Oil pipeline company Plains All American Pipeline (NYSE:PAA) has struggled amid the oil market's downturn, which has affected its volumes and its margins, causing concerns about its financial situation. Given those concerns, the company is exploring all its options, which could include consolidating with its general partner, Plains GP Holdings (NYSE:PAGP). Such a move would follow the recent path blazed by Kinder Morgan (NYSE:KMI) and Targa Resources (NYSE:TRGP), which both consolidated MLPs into one single entity.
The consolidation wave
Kinder Morgan kicked off the latest consolidation wave in the midstream sector in 2014, when it combined its four publicly traded entities into one. One of the keys to that move was that it eliminated the inter-company incentive distributions rights (IDRs) while also eliminating the structural subordination of debt, both which were having a negative impact on Kinder Morgan's overall cost of capital.
Meanwhile, Targa Resources' consolidation with its MLP was framed around the same benefits -- namely, that the elimination of the IDRs would improve the combined company's cost of capital and simplify its capital structure. That was expected to enhance the company's ability to fund growth projects at favorable rates.
It's this cost of capital reduction that would be appealing to Plains All American Pipeline given its current financial concerns. While the company addressed its near-term capital concerns via a $1.6 billion private placement of convertible preferred units, it still needs more cash to meet future obligations. In fact, that capital infusion is only expected to provide it with funds to meet its capex requirements through next year. Given its current business model, the company will need more cash in the future, which won't come cheaply, given that it hasn't been generating enough cash flow to even cover its distribution. That will make it tough to be able to greenlight growth projects in the future, because high-cost funding could make those projects less economically compelling.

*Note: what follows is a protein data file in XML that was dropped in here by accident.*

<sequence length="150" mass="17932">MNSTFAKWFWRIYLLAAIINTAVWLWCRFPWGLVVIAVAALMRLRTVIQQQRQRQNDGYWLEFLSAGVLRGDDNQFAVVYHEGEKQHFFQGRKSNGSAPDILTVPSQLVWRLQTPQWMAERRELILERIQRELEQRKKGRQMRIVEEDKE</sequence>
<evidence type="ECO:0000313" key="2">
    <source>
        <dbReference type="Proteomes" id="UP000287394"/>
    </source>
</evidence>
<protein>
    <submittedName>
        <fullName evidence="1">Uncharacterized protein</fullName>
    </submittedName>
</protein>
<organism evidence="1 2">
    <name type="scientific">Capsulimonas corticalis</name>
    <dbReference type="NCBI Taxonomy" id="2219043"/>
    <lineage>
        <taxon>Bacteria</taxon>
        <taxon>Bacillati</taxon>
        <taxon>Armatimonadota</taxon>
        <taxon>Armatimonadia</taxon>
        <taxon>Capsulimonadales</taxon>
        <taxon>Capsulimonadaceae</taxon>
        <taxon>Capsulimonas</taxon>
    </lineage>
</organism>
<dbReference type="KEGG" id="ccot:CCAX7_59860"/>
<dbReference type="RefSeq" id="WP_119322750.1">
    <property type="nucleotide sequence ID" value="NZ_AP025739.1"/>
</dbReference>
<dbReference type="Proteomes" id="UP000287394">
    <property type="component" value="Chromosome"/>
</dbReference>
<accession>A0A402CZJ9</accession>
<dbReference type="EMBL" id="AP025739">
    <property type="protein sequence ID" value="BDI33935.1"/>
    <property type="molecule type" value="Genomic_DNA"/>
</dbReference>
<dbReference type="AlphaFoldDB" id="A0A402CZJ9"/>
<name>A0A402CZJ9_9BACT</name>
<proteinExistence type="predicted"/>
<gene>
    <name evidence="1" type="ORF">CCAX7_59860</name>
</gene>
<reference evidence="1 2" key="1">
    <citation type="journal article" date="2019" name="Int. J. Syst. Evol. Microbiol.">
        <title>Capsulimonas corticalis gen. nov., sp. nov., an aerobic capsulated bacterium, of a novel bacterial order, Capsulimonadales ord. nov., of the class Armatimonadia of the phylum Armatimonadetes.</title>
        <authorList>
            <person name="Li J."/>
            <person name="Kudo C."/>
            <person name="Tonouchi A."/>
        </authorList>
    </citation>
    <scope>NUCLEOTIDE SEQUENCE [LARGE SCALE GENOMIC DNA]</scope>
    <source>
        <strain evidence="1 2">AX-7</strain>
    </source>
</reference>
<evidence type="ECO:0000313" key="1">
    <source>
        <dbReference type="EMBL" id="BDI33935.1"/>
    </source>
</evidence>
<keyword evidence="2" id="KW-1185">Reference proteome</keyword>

Finding a balance between funding and distributions
Analysts see a potential consolidation of Plains All American Pipeline and Plains GP Holdings as the best long-term solution to the company's financial concerns. That's because such a combination would eliminate the costly IDRs paid to Plains GP Holdings, which have been eating into Plains All American Pipeline's cash flow. Interestingly enough, one of the impacts of the preferred unit sale earlier this year was the modification of future IDRs, which, assuming 100% conversion of the convertible units, would yield an IDR reduction of $90 million. In other words, given that Plains GP will see lower IDRs in the future because of that transaction, it would make sense to work out a permanent solution to those problematic payments.
That being said, Plains All American Pipeline's business model in general has become unsustainable given its weaker cash flow and its financial constraints. This is one thing that has become clear during the downturn, which is that the practice of midstream companies to pay out virtually all their cash flow to investors while using equity and debt to fully fund capex isn't an option going forward. Instead, these companies will need to retain more cash flow to fund growth projects. As such, Plains All American Pipeline might take a future consolidation one step further by following Kinder Morgan and make a significant distribution cut to free up enough cash flow to fully fund future capex requirements. By structuring its business to be completely self-funding, Plains can avoid having its fate tied to the capital markets in the future.
It is becoming more likely that Plains All American Pipeline will get swept up in the current consolidation wave hitting the midstream sector. It really doesn't have a choice given its unsustainable business model and its financial concerns. Such a deal would enable the company to not only improve its cost of capital but also readjust its distribution to a much more sustainable level.
Matt DiLallo owns shares of Kinder Morgan and has the following options: short January 2018 $30 puts on Kinder Morgan and long January 2018 $30 calls on Kinder Morgan. The Motley Fool owns shares of and recommends Kinder Morgan. The Motley Fool has the following options: short June 2016 $12 puts on Kinder Morgan. Try any of our Foolish newsletter services free for 30 days. We Fools may not all hold the same opinions, but we all believe that considering a diverse range of insights makes us better investors. The Motley Fool has a disclosure policy.